Nationalism or Integration: A US role for an Asian choice?

Joergen Oerstroem Moeller | 07 Mar 2020
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The strategic landscape that covers Asia today reveals a vast region that is divided between regional integration and rising nationalism. The outcome of this confrontation between two diametrically opposite trends may well determine whether Asia turns into a stable and prosperous region, emerging as a stakeholder in the international community or slides down the road toward conflict and strife threatening not only its own stability, but global security too.

Confidence building measures, moves to improve long-standing ties between neighbours and buttressing of trade relationships merely scratch the surface. Only last month, the foreign ministers from China, India and Russia met in New Delhi in discussions to boost trade and economic cooperation. This was the second meeting since 2005, and with China offering to host the next meeting, these tripartite meetings are destined to feature prominently on the diplomatic calendar.

The Chinese foreign minister sped off thereafter to Tokyo, to prepare for Prime Minister Wen Jiabao's visit in April 2007 – the first time since 2000 such bilateral meeting is taking place in Tokyo. This came a month after a series of meetings in Cebu, Philippines between the ten ASEAN countries, China, Japan, South Korea, India, Australia and New Zealand.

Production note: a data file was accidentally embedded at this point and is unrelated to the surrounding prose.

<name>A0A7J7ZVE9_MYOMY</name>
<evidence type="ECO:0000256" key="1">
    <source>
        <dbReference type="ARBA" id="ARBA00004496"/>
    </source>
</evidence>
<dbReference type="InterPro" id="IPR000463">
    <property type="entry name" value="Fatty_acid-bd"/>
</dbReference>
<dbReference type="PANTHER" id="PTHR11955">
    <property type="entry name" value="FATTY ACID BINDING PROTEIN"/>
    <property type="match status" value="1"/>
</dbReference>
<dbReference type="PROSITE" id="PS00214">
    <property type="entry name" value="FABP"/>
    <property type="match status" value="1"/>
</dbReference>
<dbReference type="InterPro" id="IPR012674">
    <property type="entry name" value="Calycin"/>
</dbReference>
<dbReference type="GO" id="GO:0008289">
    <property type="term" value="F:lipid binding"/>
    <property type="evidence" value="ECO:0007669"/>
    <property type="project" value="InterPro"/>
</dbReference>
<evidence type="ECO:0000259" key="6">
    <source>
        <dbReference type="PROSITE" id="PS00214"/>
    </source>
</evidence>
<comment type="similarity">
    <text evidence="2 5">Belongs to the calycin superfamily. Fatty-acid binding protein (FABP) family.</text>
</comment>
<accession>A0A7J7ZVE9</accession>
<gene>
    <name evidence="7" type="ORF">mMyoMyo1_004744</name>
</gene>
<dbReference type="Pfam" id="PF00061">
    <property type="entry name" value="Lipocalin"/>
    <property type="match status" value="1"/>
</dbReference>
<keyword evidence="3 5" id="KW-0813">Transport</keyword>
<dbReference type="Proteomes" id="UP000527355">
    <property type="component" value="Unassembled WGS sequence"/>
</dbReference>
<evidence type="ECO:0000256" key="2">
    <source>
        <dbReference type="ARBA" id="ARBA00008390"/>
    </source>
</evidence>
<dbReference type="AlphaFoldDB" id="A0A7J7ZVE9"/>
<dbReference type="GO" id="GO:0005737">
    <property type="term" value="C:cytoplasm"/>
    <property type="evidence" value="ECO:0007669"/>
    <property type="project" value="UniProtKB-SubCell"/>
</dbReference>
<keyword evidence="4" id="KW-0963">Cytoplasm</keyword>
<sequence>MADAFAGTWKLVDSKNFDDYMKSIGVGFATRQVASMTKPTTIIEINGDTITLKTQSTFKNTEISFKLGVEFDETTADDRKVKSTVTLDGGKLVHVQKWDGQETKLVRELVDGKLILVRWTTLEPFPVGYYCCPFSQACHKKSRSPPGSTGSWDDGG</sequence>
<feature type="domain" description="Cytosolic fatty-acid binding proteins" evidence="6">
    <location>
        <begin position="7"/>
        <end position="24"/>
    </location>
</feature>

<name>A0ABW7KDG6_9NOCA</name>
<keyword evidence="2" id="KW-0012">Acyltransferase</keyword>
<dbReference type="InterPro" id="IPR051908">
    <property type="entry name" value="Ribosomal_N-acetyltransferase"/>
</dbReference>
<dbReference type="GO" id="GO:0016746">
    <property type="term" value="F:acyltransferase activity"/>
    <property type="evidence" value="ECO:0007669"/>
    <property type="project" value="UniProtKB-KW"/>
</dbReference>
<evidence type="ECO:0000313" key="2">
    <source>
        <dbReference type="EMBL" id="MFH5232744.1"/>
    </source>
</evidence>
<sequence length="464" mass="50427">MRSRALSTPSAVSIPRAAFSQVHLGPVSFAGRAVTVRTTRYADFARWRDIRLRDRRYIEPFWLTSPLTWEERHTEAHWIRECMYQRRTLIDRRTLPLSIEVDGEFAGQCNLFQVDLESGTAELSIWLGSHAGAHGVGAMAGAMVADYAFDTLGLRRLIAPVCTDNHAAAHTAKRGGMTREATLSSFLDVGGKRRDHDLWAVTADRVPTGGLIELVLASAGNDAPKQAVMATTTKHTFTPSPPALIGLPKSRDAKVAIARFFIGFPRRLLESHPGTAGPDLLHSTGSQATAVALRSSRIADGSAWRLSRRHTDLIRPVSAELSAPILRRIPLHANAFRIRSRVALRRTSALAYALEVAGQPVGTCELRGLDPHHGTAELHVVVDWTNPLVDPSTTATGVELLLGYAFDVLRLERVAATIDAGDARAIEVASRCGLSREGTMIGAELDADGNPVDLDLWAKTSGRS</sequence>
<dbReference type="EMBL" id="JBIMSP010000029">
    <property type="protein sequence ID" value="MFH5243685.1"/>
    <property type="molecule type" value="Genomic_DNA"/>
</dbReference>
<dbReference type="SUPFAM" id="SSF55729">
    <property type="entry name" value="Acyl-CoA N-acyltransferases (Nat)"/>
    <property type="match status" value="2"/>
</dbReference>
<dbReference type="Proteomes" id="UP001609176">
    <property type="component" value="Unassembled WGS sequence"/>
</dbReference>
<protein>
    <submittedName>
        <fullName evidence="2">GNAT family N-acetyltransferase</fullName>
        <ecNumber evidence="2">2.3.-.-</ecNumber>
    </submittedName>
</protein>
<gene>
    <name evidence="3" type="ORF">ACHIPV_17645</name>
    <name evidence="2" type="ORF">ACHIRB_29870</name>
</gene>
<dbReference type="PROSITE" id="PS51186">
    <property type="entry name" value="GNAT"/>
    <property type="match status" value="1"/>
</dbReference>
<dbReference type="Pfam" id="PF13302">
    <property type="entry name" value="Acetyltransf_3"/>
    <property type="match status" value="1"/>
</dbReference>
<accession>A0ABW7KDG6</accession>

Through complex diplomatic links, many countries are working hard at furthering economic integration, with concern directed chiefly at the economic prowess of China and India. ASEAN - 40 this year – has just published a report by an appointed group of eminent persons (EPG) pointing to an ASEAN charter that deepens economic integration among the Southeast Asian nations. A network is being built to foster mutual trust and confidence among these countries, representing that hardware necessary, without which integration does not appear credible. Across Asia, a large number of free trade agreements are already in place or under negotiation.

After the recent spat between China and Japan, Prime Minister Shinzo Abe visited China in October last year and Wen Jiabao is scheduled to visit Japan this spring. Although Abe's recent apparent back-tracking over the comfort-women imbroglio is unhelpful and blurs the picture, the two countries seem determined to make a serious attempt at rapprochement, fully cognisant of the implications of an environment of mutual recrimination and mistrust. Any attempt at economic integration in the region without the participation of China and Japan faces an uphill struggle politically and economically.

All these efforts so far are good and commendable. They augur well for integration and recognise the benefits of economic globalisation must be spread to all Asian countries, to prevent a situation where some states feel left out and isolated.

Unfortunately this is not the only trend appearing over the horizon.

On 9 January 2020, the Japanese Self Defence Agency was renamed the Ministry of Defence. A new education bill designed to teach patriotism in accordance with the ideas put forward by Prime Minister Abe in his book, "Toward a Beautiful Country" was passed. In the slipstream of the North Korean nuclear test, the question of nuclear weapons for Japan became a topic for public debate with influential political personalities weighing in.